Wednesday, May 6, 2009

Long Bond Yield Rising: Problem times a coming

The "long bond" is the nickname for the 30-year Treasury bond.

Long-bond prices are plummeting right now. They have just broken down to new five-month lows... and the selling pressure is so strong, not even the Fed's printing press can hold prices up.

When the long bond falls in price, its interest rate rises... The long bond's yield was as low as 2.5% in December. It has now risen past 4%. This could be a huge problem for income investors.

The government is going broke... and to delay the inevitable, the Federal Reserve will likely start buying Treasuries. If the Federal Reserve steps in - which Marc Faber says is a certainty - it will add liquidity to the government bond market, keep yields low (allowing the government to continue funding worthless bailout projects), and eventually cause massive inflation.

"Yields have already backed up pretty substantially and I tell you, I think the US government bond market is a disaster waiting to happen for the simple reason that the requirements of the government to cover its fiscal deficit will be very, very high," says Faber.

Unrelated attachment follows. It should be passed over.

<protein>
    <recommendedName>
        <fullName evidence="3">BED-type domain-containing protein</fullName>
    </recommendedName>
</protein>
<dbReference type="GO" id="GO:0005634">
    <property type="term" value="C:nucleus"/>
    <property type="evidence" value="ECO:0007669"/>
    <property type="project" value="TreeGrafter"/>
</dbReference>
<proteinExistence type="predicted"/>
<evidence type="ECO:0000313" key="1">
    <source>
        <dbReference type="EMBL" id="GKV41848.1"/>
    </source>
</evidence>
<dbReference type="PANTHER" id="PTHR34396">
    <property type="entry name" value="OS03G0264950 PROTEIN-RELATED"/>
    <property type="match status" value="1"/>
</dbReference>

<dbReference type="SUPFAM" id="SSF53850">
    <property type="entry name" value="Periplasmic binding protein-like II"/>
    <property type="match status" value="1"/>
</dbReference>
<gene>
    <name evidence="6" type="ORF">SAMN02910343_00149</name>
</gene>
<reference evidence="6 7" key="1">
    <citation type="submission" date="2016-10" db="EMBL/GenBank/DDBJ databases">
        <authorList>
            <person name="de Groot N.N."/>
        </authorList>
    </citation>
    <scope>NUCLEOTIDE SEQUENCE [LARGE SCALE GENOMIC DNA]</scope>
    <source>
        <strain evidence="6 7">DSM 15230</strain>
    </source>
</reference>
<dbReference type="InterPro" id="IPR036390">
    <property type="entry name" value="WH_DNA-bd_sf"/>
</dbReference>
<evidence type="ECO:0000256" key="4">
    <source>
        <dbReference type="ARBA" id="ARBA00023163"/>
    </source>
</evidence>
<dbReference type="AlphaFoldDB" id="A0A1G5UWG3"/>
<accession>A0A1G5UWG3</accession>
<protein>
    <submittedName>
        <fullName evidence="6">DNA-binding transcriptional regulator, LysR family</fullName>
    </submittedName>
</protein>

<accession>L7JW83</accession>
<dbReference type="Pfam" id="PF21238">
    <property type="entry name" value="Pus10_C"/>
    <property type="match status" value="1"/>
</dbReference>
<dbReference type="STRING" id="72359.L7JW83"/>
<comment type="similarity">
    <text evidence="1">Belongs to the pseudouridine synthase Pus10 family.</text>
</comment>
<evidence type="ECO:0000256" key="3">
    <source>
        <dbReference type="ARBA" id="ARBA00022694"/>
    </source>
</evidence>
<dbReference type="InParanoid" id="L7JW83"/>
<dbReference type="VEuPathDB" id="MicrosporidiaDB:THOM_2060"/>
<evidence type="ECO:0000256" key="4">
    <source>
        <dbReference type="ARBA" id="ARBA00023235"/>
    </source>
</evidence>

But there will be a time when the Federal Reserve will have to increase interest rates to fight inflation, and it will be reluctant to do so because the cost of servicing government debt will rise substantially.

"So we'll go into high inflation rates one day," Faber said

The long bond competes with other income investments for investor capital. So a rise in the long bond's interest rate can crush certain income investments. Let me explain...

If the long bond's yield rises from 4% to 8%, the yield on all other income investments must also rise by 4%. A 12% junk bond would become a 16% junk bond. A 14% dividend payer would have to become an 18% dividend payer.

Here's the problem: For yields to rise that much, prices must fall – a lot.

So right now, as long-bond rates rise, buying income investments is a treacherous proposition.

The "junkiest" bonds and high-yield stocks will suffer the most from a long-bond bear market. Avoid risky income investments that use debt and financial engineering to pay large dividends. Stick with only the best-quality, high-cash-flow businesses that relentlessly raise their dividends.

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